and it never gets easier.
-If you weren’t working in the current market, what other city would you love to work in?
Chicago! Hands down!  Maybe one day, New York City.

 

-What is your advise to other Assyrians who would like to get into the TV and media business?
This business is changing every minute!  Learn to do everything, and realize the big money is not there anymore.  The idea that people make

a ton of money in this business is simply not true.  When you hit the network level, yes.  Until then, get ready to live on chicken and rice every day!  Oh, and be prepared to move to a very small city!

 

-In your online bio, it mentions that you wake up at 2:30 AM in the morning! How can you even do that?
It is the single hardest thing I do every day!

I honestly cannot tell you how much of a challenge it is, but… once you get out of bed, the rest is much easier!

 

-What do you like about your job the most?
Making a difference in peoples’ lives.

 

 

-Is there any renowned or legendary reporter/anchor out there that you look up to?
My mentor Lisa Parker from WMAQ-TV, her terrific producer Robin Green.

(former Chicago anchors) Bill Kurtis, Linda Maclennan, and Lester Holt.

 

 

-Have you ever MCed at any Assyrian events?
Yes, I co-hosted the St. Andrew’s Fashion Show in Chicago back in November of last year.
-You are both an anchor and a reporter at the same time: which one do you enjoy the most?
Since they are both completely different jobs, I truly do love them both.

When it rains or snows out, I like the anchoring!
-How has social media changed your job? has it made it easier or harder in that you have to be at so many different websites and outlets at the same time?
Social media has changed EVERYTHING about my job.

There is so much more to do, and so many different outlets to expose my stories.  I have a direct connection to my viewers now, and although at first it was overwhelming, now it’s something I can’t imagine working without.   People are not afraid to share their opinions with you online, it’s no holds barred!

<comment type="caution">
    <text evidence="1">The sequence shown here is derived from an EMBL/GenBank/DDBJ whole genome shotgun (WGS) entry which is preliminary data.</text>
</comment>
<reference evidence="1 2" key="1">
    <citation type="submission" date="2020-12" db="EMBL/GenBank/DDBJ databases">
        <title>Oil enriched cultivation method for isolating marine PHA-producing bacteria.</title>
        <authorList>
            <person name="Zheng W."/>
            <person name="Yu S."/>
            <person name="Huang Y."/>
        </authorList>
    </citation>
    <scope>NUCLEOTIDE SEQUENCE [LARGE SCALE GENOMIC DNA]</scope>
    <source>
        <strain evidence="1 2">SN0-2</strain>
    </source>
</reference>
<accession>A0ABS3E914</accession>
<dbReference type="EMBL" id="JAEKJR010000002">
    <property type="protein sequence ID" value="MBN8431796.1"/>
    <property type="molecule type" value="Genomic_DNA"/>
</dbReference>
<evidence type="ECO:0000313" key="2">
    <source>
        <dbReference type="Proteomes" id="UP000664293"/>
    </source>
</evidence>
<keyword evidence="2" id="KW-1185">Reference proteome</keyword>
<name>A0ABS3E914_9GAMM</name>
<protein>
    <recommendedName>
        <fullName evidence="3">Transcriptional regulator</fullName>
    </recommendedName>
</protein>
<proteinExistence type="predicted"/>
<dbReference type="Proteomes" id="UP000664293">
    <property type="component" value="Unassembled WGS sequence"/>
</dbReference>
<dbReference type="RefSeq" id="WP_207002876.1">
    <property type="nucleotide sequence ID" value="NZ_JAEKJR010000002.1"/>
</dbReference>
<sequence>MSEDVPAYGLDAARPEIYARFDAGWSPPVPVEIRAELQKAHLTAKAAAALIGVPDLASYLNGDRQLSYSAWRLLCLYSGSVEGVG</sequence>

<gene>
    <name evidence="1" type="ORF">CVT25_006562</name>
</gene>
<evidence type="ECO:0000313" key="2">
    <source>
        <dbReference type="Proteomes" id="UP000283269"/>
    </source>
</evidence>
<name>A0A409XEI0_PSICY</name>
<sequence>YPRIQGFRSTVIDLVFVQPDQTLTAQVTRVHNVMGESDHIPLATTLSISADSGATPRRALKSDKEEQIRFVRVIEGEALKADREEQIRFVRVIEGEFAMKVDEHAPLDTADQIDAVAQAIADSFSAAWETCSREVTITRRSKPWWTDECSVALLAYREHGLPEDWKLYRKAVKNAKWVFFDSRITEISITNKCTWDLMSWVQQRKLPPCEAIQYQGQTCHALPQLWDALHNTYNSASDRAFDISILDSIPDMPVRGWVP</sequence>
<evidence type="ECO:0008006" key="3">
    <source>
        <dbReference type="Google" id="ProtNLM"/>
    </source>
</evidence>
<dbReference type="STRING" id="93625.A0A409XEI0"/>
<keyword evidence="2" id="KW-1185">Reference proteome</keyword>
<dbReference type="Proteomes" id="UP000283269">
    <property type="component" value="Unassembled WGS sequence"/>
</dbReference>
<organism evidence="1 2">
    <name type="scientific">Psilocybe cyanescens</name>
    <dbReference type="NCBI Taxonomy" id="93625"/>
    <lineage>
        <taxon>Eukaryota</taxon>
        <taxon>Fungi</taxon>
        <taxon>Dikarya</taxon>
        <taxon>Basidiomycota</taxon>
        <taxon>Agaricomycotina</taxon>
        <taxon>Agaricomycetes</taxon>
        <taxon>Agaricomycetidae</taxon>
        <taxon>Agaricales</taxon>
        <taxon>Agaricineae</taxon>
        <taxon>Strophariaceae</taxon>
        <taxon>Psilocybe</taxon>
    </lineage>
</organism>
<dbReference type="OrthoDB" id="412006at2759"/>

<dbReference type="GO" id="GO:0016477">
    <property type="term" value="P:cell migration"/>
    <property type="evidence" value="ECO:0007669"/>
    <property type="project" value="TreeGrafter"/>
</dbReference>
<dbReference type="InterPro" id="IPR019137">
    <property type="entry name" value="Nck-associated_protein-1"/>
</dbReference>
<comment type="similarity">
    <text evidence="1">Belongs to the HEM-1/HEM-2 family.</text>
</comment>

-Are you involved or have any knowledge of what is happening with Assyrians, their political struggles in the Middle East etc.?
Through my job, no.  Through my personal life, I certainly try to be.

All of my family is in the states, so there is no direct connection to the Middle East anymore, but I do try and stay up to date on issues.

My whole family is very passionate and involved though.
-Have you visited our Assyrian Voice website yet? if not, feel free to do so and better yet, let all your friends and fans know about it!

Yes! I have, and it’s great!  And Yes! I can, and will, promote your site!

-Any last word or something you would like to say to all the people reading this interview?

Yes, I have to talk about the reason I am sitting here, other than God’s grace.

It’s my family.  I come from the most humble, kindhearted, and spirited Assyrian family.  The love and support I get is overwhelming,

I choke up just writing about it.  And that’s what makes our people great.  Our ancestors have lived through so much.  I am a first-generation

American, my family came to the United States with nothing. They created everything they have, and instilled hard work, dedication, and love within their two daughters.  I am an enriched person, a kind person, a loved person, because of my mom and dad.

I am surrounded by my parents, incredible sister, brother-in-law, cousins, (both adult and babies), uncles, aunts, great friends and so on.

When you surround yourself with positive people, it’s contagious.  I thank the Lord every day that he thought I was good enough to be a

part of this family, and the Assyrian community.

 

We thank you for this opportunity and wish you continued success and progress in your field.

And I thank you, for thinking I was good enough to write about.  I am so proud of being an Assyrian woman, and I truly can’t wait to keep growing in this business, making other Assyrians proud!

 

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Leena Khamis: a new name in the list of Assyrian Football Legends

Tuesday, July 12th, 2011

By: Ashur Sada

She is barely 25 years old, and she can already rest assured that her name will forever be part of a precious short list of Assyrian sports legends. She is Leena Khamis, an Assyrian soccer player who helped Australia reach the quarter finals of the 2011 FIFA Women Football World Cup  in Germany.And she didn’t just get there by being included as a name in the Australian team. She actually had a big part in their effort, even scoring a goal against Equatorial Guinea.